My parents grew grapes on their little plot of land in Southern California. There weren't many, but enough for me to know that getting fruit at harvest depended on three things: the solid connection of branch to vine, the vigilant care of the workers, and the consistency of those things over time. Jesus, walking with the disciples toward the Garden of Gethsemane, gives life lessons to His men using the familiar example of growing grapes. With that analogy in mind, let's consider the three ways our relationship to God is described by Jesus.
"But these are written that you may believe that Jesus is the Christ, the Son of God, and that believing you may have life in His name" John 20:31.
Believe:879 is an epic journey through the book of John led by Pastor Skip Heitzig of Calvary of Albuquerque. As we explore each of the 879 verses of this gospel, we'll grow in grace and in our knowledge of Jesus Christ. From His pre-incarnate existence, to His public ministry, through His death and His resurrection we'll traverse familiar territory and embark on new adventures of faith.
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Greek Terms: Καθαίρω; kathairó; cleanse by purging, cutting away; Μένω; menó - remain, stay put
Publications Referenced: Forrest Gump, by Winston Groom
Figures Referenced: Wilbur Reese; C. S. Lewis
Cross References: Genesis 50:20; Psalm 119:67; Isaiah 5:1-7; Matthew 3:7; Matthew 3:9; John 16; John 17; John 18; Romans 8:28; Hebrews 4:12; Hebrews 12:11; James 1:2-4; 1 John 2:19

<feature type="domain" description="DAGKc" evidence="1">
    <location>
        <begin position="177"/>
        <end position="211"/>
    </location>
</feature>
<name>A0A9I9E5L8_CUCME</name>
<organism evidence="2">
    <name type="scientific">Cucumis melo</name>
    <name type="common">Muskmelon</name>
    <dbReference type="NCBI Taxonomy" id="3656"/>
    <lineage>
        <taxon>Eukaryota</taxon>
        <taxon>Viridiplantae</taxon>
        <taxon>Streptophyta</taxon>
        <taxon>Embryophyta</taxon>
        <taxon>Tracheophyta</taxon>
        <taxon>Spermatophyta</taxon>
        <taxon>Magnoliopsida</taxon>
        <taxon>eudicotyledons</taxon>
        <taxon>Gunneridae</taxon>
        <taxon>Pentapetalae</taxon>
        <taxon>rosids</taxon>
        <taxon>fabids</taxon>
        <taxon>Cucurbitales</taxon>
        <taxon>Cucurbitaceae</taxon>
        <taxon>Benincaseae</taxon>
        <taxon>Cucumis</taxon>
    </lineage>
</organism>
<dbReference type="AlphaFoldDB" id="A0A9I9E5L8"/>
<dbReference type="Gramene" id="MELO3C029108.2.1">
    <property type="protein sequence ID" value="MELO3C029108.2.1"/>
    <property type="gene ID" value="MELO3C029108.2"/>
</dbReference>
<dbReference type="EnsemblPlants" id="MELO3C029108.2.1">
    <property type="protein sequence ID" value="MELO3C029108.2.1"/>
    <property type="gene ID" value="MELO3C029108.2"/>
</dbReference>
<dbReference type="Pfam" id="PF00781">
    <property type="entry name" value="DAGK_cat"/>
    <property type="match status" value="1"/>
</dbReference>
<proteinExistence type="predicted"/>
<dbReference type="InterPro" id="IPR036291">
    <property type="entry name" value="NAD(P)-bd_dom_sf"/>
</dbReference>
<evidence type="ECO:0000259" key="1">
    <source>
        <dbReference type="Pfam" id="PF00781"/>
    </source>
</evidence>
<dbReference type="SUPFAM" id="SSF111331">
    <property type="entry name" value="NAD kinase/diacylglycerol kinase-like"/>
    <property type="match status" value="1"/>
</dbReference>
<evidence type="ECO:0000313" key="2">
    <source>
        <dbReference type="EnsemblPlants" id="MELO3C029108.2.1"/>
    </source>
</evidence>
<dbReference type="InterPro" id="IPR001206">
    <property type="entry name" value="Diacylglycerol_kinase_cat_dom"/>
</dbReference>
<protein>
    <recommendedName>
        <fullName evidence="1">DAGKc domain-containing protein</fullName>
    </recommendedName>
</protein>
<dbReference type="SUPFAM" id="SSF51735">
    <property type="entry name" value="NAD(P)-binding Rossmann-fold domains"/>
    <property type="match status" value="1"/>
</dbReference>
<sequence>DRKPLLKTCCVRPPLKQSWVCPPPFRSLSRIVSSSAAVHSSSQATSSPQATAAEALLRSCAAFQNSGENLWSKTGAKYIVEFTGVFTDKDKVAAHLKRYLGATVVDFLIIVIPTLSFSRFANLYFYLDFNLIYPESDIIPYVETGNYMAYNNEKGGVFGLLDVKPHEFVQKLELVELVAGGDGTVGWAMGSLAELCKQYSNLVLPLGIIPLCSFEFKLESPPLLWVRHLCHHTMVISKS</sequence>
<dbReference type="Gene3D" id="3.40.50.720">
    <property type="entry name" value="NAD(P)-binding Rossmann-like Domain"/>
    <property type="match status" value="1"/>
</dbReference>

Father, thank you for the fellowship, the connection we make with each other. We have a common goal, we have a common purpose and there are things that bind us together in that commonality. We're agreeing over the truth of scripture, we're agreeing over the person and work of Jesus Christ and we're agreeing over the hope that we have an eternal life. And in that agreement, we gather together as a family, as your family, as your people.
Lord, we admit to You that we fall short of Your glory and we fall short of the standard. And we are so thankful for Your grace, Your unmerited favor that has been extended toward us because of what Your son Jesus did for us on the cross. That one act enables You to act toward us with such freedom and such graciousness and such lavish provision. Thank You for that.
As we study, give us ears and eyes to see and hear the truth. In Jesus' name, Amen.
There is a movie years ago put out, Forrest Gump, and you're going to remember this line where in the movie he says, "Life like is a box of chocolates because you never know what you're going to get." Well Jesus would say to the analogy, we want to look at this morning, "Life is like a bunch of grapes, you never know what you're going to get." You might get some branches that are life-giving and life-producing. And others that are deadwood that need to be cleared away.
In Chapter 15 -- and I've been looking forward for a long time to get into it: Learn about real life. Extended metaphor is given in this chapter about the vine, the branches, and the gardener. It's a parable that Jesus gives. And Jesus was ever the master storyteller, weaving the basic truths of life into a story so that we would appreciate it in a deeper, greater manner. That's what we have here, this extended metaphor of a vineyard. We're going to walk into a vineyard and understand truths about life.